|He's alive! It's alive! CTV orders a second season of Saving Hope|
True to their word, CTV not only officially renewed Hope Friday, it boosted its second season order to 18 episodes.
CTV did the same thing when NBC walked away early from another CanAm co-pro, The Listener, which--despite several timeslot changes--has consistently drawn a strong audience in Canada and is heading into a fourth season.
According to CTV, Saving Hope's initial 12 episode run averaged 1.7 million total viewers a week, making it the most watched Canadian drama last summer.
That very same scenario wasn't enough to save Combat Hospital, launched one summer earlier on Global and ABC. A huge hit in Canada, it tanked in the States. At a reported cost of $2 million per episode, Global cut its losses, but CTV, which will soon say goodbye to another high profile Canadian drama, Flashpoint, figures it is worth the cost to go it alone.
Saving Hope is shot in Mississauga, Ont., in the same converted warehouse studio where Rookie Blue is lensed. The medical drama, starring Erica Durance and Michael Shanks, is produced by ICF Films/Entertainment One. NBC aired it last summer on Thursdays in the Grey's Anatomy timeslot but U.S. viewers never found it.
While NBC Universal keeps showing a willingness to try these cross border co-pros, the network has few safe berths on its schedule. Just ask the folks at Sony/eOne who made The Firm, another tenant at that same Mississauga TV factory. That series opened around the world with much fanfare but was a bust on NBC in America and, despite a guaranteed 22 episode order, was quickly buried on Saturday nights.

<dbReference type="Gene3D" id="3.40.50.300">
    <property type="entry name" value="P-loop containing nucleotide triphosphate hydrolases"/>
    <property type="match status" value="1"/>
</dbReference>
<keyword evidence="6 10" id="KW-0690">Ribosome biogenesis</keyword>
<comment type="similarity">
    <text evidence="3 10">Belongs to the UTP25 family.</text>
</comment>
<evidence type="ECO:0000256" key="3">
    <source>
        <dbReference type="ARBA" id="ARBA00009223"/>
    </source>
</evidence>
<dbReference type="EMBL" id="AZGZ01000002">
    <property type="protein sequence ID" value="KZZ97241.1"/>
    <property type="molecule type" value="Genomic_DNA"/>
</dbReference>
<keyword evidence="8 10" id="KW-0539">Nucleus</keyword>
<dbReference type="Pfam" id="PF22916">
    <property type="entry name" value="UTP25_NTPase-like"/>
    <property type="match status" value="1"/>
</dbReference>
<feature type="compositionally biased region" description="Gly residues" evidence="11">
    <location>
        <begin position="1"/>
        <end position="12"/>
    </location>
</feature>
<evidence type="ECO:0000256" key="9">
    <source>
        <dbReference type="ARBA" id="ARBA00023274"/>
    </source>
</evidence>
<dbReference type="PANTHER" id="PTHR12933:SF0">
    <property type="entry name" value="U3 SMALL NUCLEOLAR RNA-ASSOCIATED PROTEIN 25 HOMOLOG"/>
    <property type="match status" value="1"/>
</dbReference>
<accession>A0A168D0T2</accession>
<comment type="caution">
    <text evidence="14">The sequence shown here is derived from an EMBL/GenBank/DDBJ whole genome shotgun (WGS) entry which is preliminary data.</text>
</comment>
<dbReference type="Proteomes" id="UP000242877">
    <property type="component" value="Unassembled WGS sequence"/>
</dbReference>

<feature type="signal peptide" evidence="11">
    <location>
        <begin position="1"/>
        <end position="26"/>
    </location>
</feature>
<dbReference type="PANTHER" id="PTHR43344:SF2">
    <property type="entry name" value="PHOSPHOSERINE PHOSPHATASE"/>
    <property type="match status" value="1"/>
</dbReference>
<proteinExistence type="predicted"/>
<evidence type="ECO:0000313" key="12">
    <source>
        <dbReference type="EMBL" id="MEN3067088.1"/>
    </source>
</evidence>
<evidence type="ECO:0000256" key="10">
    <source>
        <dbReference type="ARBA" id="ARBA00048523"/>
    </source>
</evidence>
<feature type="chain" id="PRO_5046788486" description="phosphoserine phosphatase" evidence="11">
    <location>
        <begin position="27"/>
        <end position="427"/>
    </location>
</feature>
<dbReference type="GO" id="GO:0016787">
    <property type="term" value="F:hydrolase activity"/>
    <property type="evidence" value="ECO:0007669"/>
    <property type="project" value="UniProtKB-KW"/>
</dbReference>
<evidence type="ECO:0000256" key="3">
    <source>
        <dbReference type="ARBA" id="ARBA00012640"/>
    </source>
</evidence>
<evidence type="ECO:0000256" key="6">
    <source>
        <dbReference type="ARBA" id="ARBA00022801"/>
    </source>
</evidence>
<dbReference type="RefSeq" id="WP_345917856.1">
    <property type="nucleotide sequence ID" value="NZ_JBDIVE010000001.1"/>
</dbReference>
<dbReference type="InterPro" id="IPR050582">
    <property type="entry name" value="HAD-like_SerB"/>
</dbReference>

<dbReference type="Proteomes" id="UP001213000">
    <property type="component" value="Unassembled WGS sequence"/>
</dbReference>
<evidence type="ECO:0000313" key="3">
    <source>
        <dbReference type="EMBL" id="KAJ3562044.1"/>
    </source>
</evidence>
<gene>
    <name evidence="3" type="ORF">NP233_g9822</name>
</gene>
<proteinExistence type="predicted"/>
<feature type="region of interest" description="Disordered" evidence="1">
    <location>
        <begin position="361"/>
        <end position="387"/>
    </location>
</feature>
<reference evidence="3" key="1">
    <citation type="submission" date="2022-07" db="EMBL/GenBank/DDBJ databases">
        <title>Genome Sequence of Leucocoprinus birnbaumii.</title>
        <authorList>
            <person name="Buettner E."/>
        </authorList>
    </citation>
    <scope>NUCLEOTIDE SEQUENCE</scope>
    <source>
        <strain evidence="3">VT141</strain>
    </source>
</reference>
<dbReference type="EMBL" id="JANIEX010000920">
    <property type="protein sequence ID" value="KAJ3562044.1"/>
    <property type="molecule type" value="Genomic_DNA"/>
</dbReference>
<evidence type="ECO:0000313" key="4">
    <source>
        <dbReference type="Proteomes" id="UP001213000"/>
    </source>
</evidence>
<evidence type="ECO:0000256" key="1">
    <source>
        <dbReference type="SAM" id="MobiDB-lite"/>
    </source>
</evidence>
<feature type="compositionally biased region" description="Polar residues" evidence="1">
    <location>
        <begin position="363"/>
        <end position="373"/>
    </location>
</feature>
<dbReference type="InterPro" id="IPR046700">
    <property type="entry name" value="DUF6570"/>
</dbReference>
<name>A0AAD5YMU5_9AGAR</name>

Hope may find another window to the US the way Flashpoint finished its run on the cable channel ION. Still, that won't be NBC money, although, as today's renewal attests, CTV feels it can finance it alone.
The news of Saving Hope's renewal comes the same day as three U.S. series launched last fall get the axe. Gone are CBS's Will & Grace 2.0 comedy Partners, plus ABC's 666 Park Avenue and the sub drama Last Resort, which turned out to be Voyage to the Bottom of the Ratings. Don't get mad at ABC, Last Resort executive producer Shawn Ryan tweeted Friday, "If you'd like to curse out Nielsen viewers though..."
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City made a smart deal to immediately shore up its schedule by picking up the CBS comedy Mike & Molly, squeezed out by all those reality shows at CTV/CTVTwo. The Rogers-owned network also has a couple of Canadian-made comedies, Seed and Package Deal, set to start early in the New Year.
Maybe CTV is finally getting that this business of renting U.S. shows is such a crap shoot, why not stick with a made-in-Canada hit.